The Index Card: Why Personal Finance Doesn’t Have to Be Complicated

Personal finance really doesn’t need to be difficult. Too many finance books and websites fail to highlight this and make things unnecessarily complicated. In The Index Card: Why Personal Finance Doesn’t Have to Be Complicated, Olen and Pollack do a great job of laying out the basics as simply as possible.

Ironically, the premise of the book is that you only need an index card to cover the important points – not a whole book. It’s a relatively short and easy read though, and does a good job of value-adding to the concepts without dragging things out. If you have the time, I recommended buying the book and reading through in full – if you’re time poor, then just read the summary below!

The 10 key personal finance points:

  1. Save 10-20% of your income
  2. Pay off your credit cards in full every month (and minimise other debt)
  3. Maximise your tax-advantaged savings accounts (e.g. 401(k), superannuation)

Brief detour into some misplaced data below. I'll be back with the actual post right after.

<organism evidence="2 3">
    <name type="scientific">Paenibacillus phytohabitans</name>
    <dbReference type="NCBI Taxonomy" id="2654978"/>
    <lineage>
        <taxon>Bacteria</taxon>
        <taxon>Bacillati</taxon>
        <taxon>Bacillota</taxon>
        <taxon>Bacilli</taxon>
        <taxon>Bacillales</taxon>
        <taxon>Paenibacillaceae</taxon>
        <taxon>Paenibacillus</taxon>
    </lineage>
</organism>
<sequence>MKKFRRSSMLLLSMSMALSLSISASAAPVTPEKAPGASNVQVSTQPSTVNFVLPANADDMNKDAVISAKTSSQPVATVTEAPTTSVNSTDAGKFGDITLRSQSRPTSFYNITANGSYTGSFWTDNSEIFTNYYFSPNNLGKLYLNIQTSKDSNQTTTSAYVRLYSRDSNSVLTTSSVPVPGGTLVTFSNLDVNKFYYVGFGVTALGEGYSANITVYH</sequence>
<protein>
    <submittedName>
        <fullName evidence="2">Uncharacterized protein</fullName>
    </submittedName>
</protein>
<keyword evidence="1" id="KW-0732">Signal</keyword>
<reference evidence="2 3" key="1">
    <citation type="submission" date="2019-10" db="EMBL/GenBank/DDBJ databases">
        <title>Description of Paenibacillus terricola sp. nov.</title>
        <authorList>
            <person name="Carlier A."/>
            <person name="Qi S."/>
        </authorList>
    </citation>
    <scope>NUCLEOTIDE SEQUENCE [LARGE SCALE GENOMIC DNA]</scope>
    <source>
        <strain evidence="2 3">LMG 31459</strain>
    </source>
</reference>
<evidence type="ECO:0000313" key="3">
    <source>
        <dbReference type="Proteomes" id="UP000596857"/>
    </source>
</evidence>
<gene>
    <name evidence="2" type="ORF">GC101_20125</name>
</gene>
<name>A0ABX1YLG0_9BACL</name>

4. Don’t trade individual stocks
  5. Buy inexpensive diversified indexed mutual funds and exchange-traded funds (ETFs)
  6. Hire a fee-based fiduciary (avoid commission-based financial salespeople)
  7. Only buy a home that you can afford
  8. Buy term life insurance, car insurance , home insurance, renter’s insurance and disability insurance
  9. Support the social safety net (Social Security, Medicare, Medicaid etc.)
  10. Keep doing the first 9 points!

Importantly, this book is written primarily for a US audience and thus some points will be less applicable to readers elsewhere. The general principles are the same though!



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